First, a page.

Girls in STEM

Update: Spotlight School Success

Update: Spotlight School Success

SUCCESS! Since electing Liberty Elementary School as our Spotlight School, we have come to adore the Liberty family more and more each day.  T

News and Insight

Search articles, videos and updates on 3D Printing and its growing presence in our world

Girls in STEM

WATCH: Ms. Houck's TEACHER FEATURE

WATCH: Ms. Houck's TEACHER FEATURE

This week, we bring you a short video on a STEM'tastic educator! Scroll down to WATCH this educator doing what she does best - teachi

Videos

Cool Vid: 3D Printing for K-12 Education

Cool Vid: 3D Printing for K-12 Education

Watching super cool EDUCATIONAL videos from across the web is one of our favorite pastimes! Join us in learning more about 3D printing in the clas

Science and Math

'Tis the Season for STEM

'Tis the Season for STEM

'Tis the season for GINGERBREAD and working the delicious treat into your family - and CLASSROOM - fun. Last week, as students across the

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3d Printed Medical Mesh

By Staff Writter

3d Printed Medical Mesh

Science and Math

3D printers are increasingly being used to manufacture medical devices such as surgical tools, implants and medical mesh.  Medical mesh is a woven sheet used to support organs and other tissues during surgery.  Mesh can be permanent or temporary (dissolves over time).

Cranial mesh implants were historically manufactured from titanium metal using computer-aided design (CAD).  With 3D printing, custom-fit cranial mesh implants can be produced out of polyetheretherketone (PEEK) which is preferable due to cost savings and improved biocompatibility.  3D printing allows surgeons to fabricate highly complex structures that will provide a better fit for the patient's anatomy.  In addition a bioabsorbable polymer can be combined with the custom-made mesh allowing the patient's own bone cells to infiltrate the mesh and grow.  An increase in demand for custom-made implants with additive-bioabsorbable polymers is likely as the capabilities of 3D printing continue to improve.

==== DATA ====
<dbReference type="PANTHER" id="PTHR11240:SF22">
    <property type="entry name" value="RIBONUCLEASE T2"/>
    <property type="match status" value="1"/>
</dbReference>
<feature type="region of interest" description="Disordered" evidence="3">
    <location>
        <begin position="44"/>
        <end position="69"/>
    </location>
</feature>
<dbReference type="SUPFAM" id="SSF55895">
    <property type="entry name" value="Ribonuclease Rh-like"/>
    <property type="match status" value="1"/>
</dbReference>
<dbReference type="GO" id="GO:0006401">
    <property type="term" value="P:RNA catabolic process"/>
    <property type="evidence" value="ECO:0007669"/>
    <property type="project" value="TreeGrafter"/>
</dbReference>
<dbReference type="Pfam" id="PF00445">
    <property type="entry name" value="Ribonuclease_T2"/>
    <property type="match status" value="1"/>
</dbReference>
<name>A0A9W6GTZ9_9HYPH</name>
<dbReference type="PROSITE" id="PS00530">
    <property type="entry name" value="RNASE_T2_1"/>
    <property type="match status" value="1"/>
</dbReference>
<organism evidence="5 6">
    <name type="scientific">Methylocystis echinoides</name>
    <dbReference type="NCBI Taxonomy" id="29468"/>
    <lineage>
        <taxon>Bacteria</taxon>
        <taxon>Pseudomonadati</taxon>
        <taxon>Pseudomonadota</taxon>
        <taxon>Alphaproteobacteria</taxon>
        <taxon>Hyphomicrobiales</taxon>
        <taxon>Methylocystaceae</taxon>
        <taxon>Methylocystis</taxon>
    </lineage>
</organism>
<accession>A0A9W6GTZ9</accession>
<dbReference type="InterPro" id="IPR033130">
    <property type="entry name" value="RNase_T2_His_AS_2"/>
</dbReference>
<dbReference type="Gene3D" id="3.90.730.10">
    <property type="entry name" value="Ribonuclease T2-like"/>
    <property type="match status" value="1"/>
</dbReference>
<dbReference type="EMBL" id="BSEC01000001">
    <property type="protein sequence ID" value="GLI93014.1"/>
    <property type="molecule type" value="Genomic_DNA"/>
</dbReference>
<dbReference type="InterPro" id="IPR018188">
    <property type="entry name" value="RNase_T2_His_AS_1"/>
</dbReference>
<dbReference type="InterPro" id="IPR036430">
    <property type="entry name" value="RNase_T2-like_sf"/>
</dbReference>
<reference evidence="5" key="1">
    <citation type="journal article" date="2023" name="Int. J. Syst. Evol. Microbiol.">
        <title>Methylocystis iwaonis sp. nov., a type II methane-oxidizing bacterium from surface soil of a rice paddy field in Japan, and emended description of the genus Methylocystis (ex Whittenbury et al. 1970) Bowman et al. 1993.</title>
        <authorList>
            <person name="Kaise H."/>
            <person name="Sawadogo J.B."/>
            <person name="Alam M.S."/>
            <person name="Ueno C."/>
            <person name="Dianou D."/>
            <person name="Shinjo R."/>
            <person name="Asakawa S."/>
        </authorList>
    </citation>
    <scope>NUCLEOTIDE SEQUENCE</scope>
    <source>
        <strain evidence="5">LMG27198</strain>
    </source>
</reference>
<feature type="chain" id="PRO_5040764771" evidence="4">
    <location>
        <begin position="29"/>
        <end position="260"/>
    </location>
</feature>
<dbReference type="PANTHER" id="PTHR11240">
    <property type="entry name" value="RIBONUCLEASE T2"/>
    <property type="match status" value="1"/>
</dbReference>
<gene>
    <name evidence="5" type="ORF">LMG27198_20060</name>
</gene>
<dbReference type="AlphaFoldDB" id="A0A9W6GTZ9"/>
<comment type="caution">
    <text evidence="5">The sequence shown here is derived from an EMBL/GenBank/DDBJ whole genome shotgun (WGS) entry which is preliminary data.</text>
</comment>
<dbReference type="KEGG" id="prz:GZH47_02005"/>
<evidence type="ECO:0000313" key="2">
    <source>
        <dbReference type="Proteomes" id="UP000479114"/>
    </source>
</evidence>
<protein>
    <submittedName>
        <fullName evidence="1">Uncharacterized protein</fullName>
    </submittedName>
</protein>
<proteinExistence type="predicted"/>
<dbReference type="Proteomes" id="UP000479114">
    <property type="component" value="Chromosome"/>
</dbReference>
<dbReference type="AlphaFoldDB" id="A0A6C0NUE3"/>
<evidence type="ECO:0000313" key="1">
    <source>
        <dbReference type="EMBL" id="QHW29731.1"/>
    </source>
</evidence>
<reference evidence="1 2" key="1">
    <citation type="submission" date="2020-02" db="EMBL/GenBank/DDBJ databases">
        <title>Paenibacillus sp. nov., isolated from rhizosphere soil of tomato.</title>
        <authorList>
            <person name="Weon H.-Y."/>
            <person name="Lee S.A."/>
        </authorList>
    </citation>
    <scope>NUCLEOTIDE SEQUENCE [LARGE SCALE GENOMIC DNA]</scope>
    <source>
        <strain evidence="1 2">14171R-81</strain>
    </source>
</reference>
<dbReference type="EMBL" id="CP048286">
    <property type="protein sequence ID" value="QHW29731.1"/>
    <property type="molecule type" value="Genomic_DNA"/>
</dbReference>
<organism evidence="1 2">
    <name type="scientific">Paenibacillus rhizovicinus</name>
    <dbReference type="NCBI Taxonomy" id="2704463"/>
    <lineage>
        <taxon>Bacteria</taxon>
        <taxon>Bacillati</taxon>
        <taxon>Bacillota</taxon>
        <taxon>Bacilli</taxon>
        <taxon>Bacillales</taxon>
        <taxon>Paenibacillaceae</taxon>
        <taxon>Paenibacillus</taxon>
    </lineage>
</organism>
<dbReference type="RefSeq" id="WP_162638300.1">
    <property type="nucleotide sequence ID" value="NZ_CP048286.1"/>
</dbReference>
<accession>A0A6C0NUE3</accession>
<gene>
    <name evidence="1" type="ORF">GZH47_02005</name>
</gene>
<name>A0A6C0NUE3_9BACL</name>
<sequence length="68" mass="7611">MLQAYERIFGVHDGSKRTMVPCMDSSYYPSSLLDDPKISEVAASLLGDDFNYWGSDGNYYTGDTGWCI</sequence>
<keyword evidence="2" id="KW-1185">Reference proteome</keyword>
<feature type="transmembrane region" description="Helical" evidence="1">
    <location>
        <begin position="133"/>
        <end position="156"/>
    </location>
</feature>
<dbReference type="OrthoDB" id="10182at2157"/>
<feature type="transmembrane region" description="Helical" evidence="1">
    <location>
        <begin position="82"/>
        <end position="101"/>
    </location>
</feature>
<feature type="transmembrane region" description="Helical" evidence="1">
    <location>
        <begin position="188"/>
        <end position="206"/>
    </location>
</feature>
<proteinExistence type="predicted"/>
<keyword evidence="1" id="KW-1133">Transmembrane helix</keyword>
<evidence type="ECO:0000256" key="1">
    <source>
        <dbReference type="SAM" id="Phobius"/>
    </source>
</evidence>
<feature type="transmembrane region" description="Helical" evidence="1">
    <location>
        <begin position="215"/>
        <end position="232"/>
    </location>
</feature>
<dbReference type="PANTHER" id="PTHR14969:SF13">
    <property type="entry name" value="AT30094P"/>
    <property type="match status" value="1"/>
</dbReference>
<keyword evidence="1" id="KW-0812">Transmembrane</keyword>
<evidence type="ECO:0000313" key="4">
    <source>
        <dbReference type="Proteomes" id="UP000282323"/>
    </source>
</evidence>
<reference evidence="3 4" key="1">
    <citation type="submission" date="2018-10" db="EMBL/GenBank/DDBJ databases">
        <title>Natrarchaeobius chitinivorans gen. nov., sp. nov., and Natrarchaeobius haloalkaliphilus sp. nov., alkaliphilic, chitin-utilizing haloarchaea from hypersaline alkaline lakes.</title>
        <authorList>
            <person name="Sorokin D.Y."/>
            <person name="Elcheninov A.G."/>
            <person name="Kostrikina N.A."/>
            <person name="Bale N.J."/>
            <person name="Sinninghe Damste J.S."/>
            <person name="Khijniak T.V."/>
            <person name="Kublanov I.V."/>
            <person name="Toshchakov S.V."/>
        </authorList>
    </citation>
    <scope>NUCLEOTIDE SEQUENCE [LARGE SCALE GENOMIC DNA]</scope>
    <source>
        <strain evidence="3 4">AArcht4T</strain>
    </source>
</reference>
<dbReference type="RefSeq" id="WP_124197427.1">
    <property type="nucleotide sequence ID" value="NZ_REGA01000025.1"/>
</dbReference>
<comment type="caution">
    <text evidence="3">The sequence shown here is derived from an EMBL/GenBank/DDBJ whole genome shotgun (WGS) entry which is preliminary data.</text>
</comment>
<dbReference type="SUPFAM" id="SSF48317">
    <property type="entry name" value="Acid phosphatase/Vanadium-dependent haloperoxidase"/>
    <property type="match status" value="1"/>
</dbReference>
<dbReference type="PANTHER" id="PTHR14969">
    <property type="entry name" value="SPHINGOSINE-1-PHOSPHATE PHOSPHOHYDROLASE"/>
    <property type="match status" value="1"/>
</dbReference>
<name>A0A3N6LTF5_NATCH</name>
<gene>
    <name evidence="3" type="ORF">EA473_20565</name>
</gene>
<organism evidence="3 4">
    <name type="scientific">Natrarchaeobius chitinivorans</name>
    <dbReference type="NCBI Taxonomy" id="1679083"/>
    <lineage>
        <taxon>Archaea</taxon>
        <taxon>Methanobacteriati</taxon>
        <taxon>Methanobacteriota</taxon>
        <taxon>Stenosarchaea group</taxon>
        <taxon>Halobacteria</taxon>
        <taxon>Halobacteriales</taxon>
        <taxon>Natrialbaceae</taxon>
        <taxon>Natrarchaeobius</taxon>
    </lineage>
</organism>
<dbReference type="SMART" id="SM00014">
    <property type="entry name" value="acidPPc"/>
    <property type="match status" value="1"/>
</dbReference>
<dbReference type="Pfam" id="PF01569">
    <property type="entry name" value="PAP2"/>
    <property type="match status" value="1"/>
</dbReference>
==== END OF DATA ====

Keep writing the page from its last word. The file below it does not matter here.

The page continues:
In August 2013 at Peking University Third Hospital a 3D printed titanium mesh implant was used on a spinal fracture patient.  The 3D mesh implant provided a better fit than a traditional mesh since it was designed specifically for the patient's structure.  The custom mesh reduced pressure on the bone and allowed the bone to grow into the implant.  

As the cycle time of 3D printers improves and the printer cost is reduced it is likely that hospitals will procure their own 3D printers.  This will enable fabrication of surgical mesh at the hospital to the specific needs of the patient.